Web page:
Fri, 1 March 2024

Newsletter sign-up

Subscribe now
The House Live All
By Stephen Powis
Port of Dover is calling on its stakeholders to shape the future of the Port Partner content
Press releases

Increase of £1.60 a week in statutory sick pay labelled a ‘joke’ by GMB amid coronavirus crisis

There have been calls to increase sick pay levels in the UK (PA)

3 min read

Union bosses have reacted with anger after the rate of Statutory Sick Pay went up by £1.60 a week.

The GMB said the rise was "a sick joke" as more people are forced to rely on the cash as a result of the coronavirus outbreak.

It comes after calls to bring the levels of sick pay available in the UK in line with more generous settlements in other European countries.

A written parliamentary answer revealed that SSP will go up from £94.25 to £95.85 per week from 6 April.

Health Secretary Matt Hancock admitted last month that the current level was not enough for him to live on, and in 2018 it was labelled “manifestly inadequate” by the European Committee of Social Rights.

On the continent the average worker receives 65% of their salary from the state during a week of sick leave, and can access it sooner.

And German citizens are paid their full salary for six weeks, then 70% until they are fit to return to work, while in Norway workers can get full pay for a year.

The £1.60 increase, an already-planned inflationary rise, comes as thousands more people are expected to claim against it due to the economic impact of the Covid-19 outbreak.

Tom Warnett from the GMB union said: “We have supported the Government’s measures to protect jobs and wages, which will help millions of workers.  

“But millions more will be relying on inadequate levels of Statutory Sick Pay, leaving them with the choice of putting bills on credit cards or continuing to work while potentially carrying the virus. 

“If people can’t afford to live on SSP – and the Minister has admitted he couldn’t - how can they afford to stay home?”

He added: “A rise of £1.60 is an unfunny joke, the Government has to address this as a matter of urgency.  

“It is not just in the interests of public health now, it’s the right thing to do for the future.” 

Sam Tarry, the Labour MP for Ilford South whose question revealed the rise, said:  “The Government is missing the opportunity to put sick pay up to a level that doesn’t force people into poverty or unsafely back into work when they are sick.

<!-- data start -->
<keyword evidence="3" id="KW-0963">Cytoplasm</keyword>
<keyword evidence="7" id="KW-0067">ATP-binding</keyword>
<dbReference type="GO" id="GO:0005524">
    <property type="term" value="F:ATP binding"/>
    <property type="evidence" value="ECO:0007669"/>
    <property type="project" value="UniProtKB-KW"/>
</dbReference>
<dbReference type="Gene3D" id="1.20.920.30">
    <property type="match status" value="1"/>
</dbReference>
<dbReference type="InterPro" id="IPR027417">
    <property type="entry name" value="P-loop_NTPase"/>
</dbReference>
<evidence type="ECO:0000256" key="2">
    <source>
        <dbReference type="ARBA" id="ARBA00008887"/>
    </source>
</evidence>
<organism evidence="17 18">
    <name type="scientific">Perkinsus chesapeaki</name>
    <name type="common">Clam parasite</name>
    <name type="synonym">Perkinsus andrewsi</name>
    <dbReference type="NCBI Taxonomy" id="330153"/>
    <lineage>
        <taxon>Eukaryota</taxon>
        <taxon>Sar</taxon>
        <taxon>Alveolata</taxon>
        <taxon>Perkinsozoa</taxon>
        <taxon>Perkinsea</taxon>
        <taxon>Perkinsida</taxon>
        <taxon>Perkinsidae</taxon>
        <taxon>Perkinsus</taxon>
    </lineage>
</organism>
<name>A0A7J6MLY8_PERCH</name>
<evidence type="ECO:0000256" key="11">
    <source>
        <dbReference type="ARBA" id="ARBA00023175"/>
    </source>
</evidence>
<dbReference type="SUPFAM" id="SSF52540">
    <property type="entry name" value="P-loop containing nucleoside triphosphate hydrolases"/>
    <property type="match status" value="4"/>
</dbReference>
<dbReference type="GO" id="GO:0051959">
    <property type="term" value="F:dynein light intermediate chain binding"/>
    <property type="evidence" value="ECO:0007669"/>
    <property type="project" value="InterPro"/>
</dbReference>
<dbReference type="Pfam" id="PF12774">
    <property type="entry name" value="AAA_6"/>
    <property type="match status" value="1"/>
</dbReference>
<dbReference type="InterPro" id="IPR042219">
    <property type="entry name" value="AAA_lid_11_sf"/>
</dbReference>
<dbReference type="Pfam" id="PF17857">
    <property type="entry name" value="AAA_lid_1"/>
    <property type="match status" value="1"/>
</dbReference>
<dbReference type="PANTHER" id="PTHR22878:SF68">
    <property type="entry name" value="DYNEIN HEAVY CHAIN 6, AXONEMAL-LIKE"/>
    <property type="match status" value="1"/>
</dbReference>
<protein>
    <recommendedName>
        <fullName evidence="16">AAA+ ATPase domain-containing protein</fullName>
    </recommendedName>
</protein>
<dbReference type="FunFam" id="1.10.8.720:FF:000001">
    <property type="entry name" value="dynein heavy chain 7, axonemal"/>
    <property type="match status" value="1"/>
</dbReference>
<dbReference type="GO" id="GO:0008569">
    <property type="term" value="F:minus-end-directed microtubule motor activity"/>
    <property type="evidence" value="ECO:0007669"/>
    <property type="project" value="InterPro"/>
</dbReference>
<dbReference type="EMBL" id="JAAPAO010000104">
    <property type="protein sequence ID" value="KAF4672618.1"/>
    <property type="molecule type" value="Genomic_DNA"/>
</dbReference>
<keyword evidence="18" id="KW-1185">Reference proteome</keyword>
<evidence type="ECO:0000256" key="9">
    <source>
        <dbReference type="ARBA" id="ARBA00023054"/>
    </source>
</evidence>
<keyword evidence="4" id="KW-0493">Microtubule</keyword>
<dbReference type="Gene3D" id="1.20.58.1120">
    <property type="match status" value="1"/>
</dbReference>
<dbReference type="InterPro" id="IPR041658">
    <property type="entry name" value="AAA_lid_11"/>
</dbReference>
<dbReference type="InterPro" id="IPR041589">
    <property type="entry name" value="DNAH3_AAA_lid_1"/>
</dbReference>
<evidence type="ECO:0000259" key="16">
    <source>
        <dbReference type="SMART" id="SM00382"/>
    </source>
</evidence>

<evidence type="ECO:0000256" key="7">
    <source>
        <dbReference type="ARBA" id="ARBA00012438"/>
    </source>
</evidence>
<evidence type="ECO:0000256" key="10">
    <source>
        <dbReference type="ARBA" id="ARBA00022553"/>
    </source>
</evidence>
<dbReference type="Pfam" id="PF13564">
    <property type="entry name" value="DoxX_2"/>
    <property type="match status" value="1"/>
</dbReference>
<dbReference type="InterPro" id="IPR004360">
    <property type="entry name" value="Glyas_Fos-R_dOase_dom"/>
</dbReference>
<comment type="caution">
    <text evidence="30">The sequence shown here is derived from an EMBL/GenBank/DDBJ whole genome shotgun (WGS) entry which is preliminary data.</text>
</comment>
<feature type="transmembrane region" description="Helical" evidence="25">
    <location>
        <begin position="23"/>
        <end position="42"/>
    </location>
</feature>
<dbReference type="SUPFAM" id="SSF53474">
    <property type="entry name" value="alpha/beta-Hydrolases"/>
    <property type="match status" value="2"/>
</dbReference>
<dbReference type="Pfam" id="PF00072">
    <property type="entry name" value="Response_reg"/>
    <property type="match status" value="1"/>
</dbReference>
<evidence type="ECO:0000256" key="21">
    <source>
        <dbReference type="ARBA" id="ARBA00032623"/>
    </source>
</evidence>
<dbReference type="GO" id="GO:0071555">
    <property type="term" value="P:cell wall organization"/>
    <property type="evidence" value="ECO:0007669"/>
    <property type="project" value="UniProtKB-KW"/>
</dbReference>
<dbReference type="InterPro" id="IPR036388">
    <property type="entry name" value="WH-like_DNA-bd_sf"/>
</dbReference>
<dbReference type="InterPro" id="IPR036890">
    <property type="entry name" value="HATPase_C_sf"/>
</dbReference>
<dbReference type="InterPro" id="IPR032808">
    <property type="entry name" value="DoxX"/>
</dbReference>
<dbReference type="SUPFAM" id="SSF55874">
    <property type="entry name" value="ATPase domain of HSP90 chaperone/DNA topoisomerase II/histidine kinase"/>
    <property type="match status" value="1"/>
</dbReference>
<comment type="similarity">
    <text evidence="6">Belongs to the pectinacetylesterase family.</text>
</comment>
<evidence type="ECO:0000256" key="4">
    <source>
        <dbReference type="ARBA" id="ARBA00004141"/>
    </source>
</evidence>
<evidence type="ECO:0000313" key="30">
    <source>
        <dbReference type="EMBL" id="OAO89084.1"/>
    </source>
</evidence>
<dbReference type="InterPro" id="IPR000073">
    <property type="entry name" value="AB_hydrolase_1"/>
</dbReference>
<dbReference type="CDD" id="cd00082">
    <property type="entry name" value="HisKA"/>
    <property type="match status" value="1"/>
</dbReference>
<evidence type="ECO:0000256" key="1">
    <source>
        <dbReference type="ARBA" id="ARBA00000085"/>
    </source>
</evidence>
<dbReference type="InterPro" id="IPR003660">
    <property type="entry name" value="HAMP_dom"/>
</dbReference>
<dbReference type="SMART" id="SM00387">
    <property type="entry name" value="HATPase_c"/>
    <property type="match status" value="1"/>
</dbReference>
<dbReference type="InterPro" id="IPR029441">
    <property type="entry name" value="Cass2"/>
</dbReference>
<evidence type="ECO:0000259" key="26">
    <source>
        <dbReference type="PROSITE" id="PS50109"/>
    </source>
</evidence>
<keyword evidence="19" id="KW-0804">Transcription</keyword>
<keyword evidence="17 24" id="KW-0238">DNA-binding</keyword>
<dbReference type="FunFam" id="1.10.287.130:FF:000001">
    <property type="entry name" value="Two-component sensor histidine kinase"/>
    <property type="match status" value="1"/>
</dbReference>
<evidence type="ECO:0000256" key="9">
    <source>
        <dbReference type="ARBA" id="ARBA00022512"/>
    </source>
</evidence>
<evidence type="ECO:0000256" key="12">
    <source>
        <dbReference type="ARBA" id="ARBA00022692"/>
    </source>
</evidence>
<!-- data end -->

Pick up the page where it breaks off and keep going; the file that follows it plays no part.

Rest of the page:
“The Health Secretary said he couldn’t live off £94. An extra £1.60 a week is not going to make a difference.  It’s time for the Government to get this sorted.” 

And the Lib Dem acting leader Ed Davey told PoliticsHome: “A huge number of employees will only have statutory sick pay to depend on at some point in the coming months.

"Failing to deliver a substantial boost beyond an inflationary rise of £1.60 will strike thousands of workers as tone-deaf."

His party are calling on the Government to increase statutory sick pay to at least two thirds of average earnings at £220 per week.

Mr Davey added: “Failing to invest in sick pay not only keeps families under incredible strain but jeopardises our collective effort to protect public health.

"The Government must act before lives are risked.”

PoliticsHome Newsletters

PoliticsHome provides the most comprehensive coverage of UK politics anywhere on the web, offering high quality original reporting and analysis: Subscribe

Read the most recent article written by Alain Tolhurst - Tory MP Says Government Has ‘Broken Its Promises’ On Banning Conversion Therapy

Engineering a Better World

The Engineering a Better World podcast series from The House magazine and the IET is back for series two! New host Jonn Elledge discusses with parliamentarians and industry experts how technology and engineering can provide policy solutions to our changing world.

NEW SERIES - Listen now

Partner content
Connecting Communities

Connecting Communities is an initiative aimed at empowering and strengthening community ties across the UK. Launched in partnership with The National Lottery, it aims to promote dialogue and support Parliamentarians working to nurture a more connected society.

Find out more